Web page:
9/11 Victim's Family Angry At Voicemail's Use In 'Zero Dark Thirty'
Filmmakers behind "Zero Dark Thirty" used a recording of a man's final call to his family on 9/11 in the movie without her permission, and the family isn't happy about it.
When Mary Fetchet discovered the voicemail her son Bradley, who worked in the World Trade Center, had left for his relatives on that fateful morning were featured in the opening scenes of the drama, she was devasted. The film also included other last calls made by victims of the 2001 tragedy.
The message was used in testimony for an official U.S. government investigation into the attacks, and it was subsequently used in various TV news reports, but Fetchet didn't give permission for "Zero Dark Thirty" moviemakers to use it. The film chronicles the decade-long hunt for terrorist leader Osama bin Laden, who masterminded the attacks.
Fetchet told CBS news, "My first thought was, 'Isn't anything sacred any more?' I used it in situations where I wanted to convey Brad's story. None of those situations were used for promotional or professional or commercial endeavours."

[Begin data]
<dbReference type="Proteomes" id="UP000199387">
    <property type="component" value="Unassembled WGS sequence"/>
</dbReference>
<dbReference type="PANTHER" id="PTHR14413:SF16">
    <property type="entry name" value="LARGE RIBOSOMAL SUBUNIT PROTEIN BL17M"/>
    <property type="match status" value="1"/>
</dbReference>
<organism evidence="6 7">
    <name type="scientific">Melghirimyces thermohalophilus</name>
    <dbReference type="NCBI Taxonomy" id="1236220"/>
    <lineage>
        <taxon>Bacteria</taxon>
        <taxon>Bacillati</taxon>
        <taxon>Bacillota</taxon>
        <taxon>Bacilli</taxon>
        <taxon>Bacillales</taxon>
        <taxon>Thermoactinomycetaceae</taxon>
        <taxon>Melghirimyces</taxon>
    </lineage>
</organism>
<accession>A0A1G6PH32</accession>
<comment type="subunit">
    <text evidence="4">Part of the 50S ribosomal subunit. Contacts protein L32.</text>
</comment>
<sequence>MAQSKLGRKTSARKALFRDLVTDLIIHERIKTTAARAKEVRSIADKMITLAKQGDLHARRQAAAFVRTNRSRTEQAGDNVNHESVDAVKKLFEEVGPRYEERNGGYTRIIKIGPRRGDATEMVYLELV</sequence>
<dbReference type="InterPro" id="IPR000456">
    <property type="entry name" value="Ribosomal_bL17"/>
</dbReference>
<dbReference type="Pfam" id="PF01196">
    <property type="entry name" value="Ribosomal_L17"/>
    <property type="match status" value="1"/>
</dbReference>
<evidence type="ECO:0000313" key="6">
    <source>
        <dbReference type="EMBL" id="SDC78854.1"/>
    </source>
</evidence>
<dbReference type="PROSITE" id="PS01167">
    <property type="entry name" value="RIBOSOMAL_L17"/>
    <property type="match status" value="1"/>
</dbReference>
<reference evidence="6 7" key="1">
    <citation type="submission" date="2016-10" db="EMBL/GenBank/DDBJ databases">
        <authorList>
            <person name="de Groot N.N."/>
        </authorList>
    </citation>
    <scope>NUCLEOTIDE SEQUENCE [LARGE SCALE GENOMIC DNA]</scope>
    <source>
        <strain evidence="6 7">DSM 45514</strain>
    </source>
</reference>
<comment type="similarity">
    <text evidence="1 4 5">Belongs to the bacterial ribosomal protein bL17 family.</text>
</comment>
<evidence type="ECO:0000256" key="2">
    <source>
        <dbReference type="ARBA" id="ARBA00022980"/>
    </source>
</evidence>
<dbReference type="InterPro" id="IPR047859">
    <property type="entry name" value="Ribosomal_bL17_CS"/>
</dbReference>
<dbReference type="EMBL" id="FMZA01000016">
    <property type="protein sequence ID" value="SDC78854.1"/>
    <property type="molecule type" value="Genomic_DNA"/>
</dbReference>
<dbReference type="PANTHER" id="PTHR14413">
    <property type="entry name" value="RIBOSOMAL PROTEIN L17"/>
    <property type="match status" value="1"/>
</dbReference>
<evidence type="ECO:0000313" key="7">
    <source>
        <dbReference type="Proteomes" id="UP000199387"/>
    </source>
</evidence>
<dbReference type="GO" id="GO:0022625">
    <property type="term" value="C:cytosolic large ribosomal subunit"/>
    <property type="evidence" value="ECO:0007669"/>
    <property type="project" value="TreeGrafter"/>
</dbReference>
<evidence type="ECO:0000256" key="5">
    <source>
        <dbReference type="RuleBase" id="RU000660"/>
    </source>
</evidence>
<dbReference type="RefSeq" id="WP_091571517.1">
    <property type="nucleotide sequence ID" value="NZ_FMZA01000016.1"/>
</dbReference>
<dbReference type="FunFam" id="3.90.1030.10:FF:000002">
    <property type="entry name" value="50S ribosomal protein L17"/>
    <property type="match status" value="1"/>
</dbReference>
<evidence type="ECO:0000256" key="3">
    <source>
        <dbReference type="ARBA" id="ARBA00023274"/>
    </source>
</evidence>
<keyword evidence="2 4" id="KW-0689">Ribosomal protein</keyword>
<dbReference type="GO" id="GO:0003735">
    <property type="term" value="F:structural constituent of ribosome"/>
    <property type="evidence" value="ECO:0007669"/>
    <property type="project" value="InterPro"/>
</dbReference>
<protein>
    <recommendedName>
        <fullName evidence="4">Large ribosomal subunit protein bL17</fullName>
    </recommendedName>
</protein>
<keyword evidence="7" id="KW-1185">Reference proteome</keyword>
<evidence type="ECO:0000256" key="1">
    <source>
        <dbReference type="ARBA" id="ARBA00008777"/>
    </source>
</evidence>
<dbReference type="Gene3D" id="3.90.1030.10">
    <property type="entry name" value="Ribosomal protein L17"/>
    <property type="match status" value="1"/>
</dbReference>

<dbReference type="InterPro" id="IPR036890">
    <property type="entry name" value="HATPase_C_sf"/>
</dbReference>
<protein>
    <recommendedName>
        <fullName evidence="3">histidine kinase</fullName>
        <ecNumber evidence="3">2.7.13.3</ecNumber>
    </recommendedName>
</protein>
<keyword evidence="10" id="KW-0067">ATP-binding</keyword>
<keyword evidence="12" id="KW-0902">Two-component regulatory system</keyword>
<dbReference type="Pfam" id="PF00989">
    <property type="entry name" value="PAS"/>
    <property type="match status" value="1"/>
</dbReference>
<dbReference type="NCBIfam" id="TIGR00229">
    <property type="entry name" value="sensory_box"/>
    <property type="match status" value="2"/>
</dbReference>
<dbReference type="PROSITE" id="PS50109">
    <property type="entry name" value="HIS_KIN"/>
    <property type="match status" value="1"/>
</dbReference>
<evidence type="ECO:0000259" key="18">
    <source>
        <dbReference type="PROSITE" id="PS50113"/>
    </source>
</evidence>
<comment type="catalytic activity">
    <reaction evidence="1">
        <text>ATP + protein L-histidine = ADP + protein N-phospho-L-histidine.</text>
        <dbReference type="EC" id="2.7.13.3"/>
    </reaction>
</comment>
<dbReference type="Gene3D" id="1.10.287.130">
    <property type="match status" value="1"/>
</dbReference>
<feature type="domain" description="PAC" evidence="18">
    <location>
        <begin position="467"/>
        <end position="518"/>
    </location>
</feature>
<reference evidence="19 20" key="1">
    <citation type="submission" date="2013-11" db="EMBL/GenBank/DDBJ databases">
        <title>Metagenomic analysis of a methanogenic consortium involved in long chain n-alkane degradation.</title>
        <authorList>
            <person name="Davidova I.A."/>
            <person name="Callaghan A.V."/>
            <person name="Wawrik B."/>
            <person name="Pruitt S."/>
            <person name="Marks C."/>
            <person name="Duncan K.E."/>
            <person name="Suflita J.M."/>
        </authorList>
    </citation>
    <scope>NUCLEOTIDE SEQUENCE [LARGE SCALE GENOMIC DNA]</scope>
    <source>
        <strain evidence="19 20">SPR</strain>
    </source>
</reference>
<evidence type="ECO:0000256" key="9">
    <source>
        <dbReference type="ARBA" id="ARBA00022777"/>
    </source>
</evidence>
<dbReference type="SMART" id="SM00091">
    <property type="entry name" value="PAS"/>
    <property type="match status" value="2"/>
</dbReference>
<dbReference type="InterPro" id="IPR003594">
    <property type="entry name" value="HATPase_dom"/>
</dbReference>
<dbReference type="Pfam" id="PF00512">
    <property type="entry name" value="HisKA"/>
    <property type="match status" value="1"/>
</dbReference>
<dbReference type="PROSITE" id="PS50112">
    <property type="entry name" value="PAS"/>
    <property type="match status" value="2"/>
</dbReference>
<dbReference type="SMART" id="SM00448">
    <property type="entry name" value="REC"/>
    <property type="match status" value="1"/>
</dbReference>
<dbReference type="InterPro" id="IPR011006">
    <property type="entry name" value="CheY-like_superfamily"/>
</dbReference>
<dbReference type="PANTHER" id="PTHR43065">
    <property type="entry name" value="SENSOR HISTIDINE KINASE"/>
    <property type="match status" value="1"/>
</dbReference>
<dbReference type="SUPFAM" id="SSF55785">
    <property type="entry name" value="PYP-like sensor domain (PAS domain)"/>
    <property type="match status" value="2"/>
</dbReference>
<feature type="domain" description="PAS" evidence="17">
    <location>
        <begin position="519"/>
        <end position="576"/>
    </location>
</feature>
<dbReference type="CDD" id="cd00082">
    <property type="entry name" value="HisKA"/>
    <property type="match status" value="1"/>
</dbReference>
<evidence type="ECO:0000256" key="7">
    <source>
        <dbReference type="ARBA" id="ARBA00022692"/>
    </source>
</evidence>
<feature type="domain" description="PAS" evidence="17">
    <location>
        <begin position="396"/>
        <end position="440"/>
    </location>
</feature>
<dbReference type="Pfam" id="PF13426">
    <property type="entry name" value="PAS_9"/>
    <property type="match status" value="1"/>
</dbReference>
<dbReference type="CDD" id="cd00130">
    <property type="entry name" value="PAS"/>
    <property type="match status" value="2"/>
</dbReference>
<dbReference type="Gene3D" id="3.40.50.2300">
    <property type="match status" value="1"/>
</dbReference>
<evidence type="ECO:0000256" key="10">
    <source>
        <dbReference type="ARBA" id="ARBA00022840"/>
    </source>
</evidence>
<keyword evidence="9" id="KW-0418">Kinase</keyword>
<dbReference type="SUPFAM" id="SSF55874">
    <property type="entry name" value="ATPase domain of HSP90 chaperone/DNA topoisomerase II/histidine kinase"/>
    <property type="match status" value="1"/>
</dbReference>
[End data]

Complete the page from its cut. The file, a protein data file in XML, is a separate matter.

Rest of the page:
A representative for the film's distributor, Sony, and studio, Annapurna Pictures, claims attempts to reach out to all family members were made before the movie's release last year and insists the opening scenes were created as a "tribute" to those who lost their lives in the attacks on New York.
Fetchet isn't the first to publicly condemn director Kathryn Bigelow and screenwriter Mark Boal for failing to seek the proper authorization to use audio recordings of victims' final phone calls in the movie - the brother of American Airlines flight attendant Betty Ann Ong, who perished when her plane crashed into the North Tower of the World Trade Center on 9/11, also recently criticized the insensitive move.
Harry Ong told the New York Times, "I thought it was just outrageous, and totally poor judgment, and an abuse of the voices."
Both Fetchet and Ong have demanded a formal apology from moviemakers.